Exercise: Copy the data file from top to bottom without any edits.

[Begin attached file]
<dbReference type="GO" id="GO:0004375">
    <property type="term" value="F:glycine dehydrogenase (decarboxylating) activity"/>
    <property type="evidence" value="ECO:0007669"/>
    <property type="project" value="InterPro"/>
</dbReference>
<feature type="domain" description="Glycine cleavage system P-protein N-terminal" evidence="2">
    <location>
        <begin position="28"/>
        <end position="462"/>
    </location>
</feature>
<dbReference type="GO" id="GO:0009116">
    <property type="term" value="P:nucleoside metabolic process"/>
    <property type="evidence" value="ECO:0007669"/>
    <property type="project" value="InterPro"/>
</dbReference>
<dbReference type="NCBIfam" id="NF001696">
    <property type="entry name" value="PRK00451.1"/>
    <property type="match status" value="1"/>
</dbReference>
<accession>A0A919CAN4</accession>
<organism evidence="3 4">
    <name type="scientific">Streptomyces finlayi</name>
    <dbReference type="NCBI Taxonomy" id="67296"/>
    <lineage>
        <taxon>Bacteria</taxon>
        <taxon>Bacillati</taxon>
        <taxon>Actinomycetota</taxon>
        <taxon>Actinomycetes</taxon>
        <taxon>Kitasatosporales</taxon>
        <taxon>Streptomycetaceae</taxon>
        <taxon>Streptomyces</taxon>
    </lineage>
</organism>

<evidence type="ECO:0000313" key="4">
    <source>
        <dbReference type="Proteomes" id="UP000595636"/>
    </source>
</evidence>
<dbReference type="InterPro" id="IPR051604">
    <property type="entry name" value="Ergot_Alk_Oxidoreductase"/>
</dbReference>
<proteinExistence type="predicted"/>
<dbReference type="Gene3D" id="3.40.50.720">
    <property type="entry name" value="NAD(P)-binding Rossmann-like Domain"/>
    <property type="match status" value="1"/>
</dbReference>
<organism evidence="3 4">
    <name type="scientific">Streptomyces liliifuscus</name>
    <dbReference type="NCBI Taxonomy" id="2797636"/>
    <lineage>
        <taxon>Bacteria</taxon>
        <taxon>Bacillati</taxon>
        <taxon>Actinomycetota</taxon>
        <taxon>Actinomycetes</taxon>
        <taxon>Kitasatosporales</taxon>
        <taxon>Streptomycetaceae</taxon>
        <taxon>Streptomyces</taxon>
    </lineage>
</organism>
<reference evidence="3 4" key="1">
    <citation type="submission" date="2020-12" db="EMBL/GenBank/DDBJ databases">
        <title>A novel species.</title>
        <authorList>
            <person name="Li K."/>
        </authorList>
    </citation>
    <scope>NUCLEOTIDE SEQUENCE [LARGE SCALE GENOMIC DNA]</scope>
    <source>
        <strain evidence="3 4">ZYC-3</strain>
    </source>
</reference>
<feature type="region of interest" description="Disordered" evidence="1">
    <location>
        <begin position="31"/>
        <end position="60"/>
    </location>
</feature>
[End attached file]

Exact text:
<dbReference type="GO" id="GO:0004375">
    <property type="term" value="F:glycine dehydrogenase (decarboxylating) activity"/>
    <property type="evidence" value="ECO:0007669"/>
    <property type="project" value="InterPro"/>
</dbReference>
<feature type="domain" description="Glycine cleavage system P-protein N-terminal" evidence="2">
    <location>
        <begin position="28"/>
        <end position="462"/>
    </location>
</feature>
<dbReference type="GO" id="GO:0009116">
    <property type="term" value="P:nucleoside metabolic process"/>
    <property type="evidence" value="ECO:0007669"/>
    <property type="project" value="InterPro"/>
</dbReference>
<dbReference type="NCBIfam" id="NF001696">
    <property type="entry name" value="PRK00451.1"/>
    <property type="match status" value="1"/>
</dbReference>
<accession>A0A919CAN4</accession>
<organism evidence="3 4">
    <name type="scientific">Streptomyces finlayi</name>
    <dbReference type="NCBI Taxonomy" id="67296"/>
    <lineage>
        <taxon>Bacteria</taxon>
        <taxon>Bacillati</taxon>
        <taxon>Actinomycetota</taxon>
        <taxon>Actinomycetes</taxon>
        <taxon>Kitasatosporales</taxon>
        <taxon>Streptomycetaceae</taxon>
        <taxon>Streptomyces</taxon>
    </lineage>
</organism>

<evidence type="ECO:0000313" key="4">
    <source>
        <dbReference type="Proteomes" id="UP000595636"/>
    </source>
</evidence>
<dbReference type="InterPro" id="IPR051604">
    <property type="entry name" value="Ergot_Alk_Oxidoreductase"/>
</dbReference>
<proteinExistence type="predicted"/>
<dbReference type="Gene3D" id="3.40.50.720">
    <property type="entry name" value="NAD(P)-binding Rossmann-like Domain"/>
    <property type="match status" value="1"/>
</dbReference>
<organism evidence="3 4">
    <name type="scientific">Streptomyces liliifuscus</name>
    <dbReference type="NCBI Taxonomy" id="2797636"/>
    <lineage>
        <taxon>Bacteria</taxon>
        <taxon>Bacillati</taxon>
        <taxon>Actinomycetota</taxon>
        <taxon>Actinomycetes</taxon>
        <taxon>Kitasatosporales</taxon>
        <taxon>Streptomycetaceae</taxon>
        <taxon>Streptomyces</taxon>
    </lineage>
</organism>
<reference evidence="3 4" key="1">
    <citation type="submission" date="2020-12" db="EMBL/GenBank/DDBJ databases">
        <title>A novel species.</title>
        <authorList>
            <person name="Li K."/>
        </authorList>
    </citation>
    <scope>NUCLEOTIDE SEQUENCE [LARGE SCALE GENOMIC DNA]</scope>
    <source>
        <strain evidence="3 4">ZYC-3</strain>
    </source>
</reference>
<feature type="region of interest" description="Disordered" evidence="1">
    <location>
        <begin position="31"/>
        <end position="60"/>
    </location>
</feature>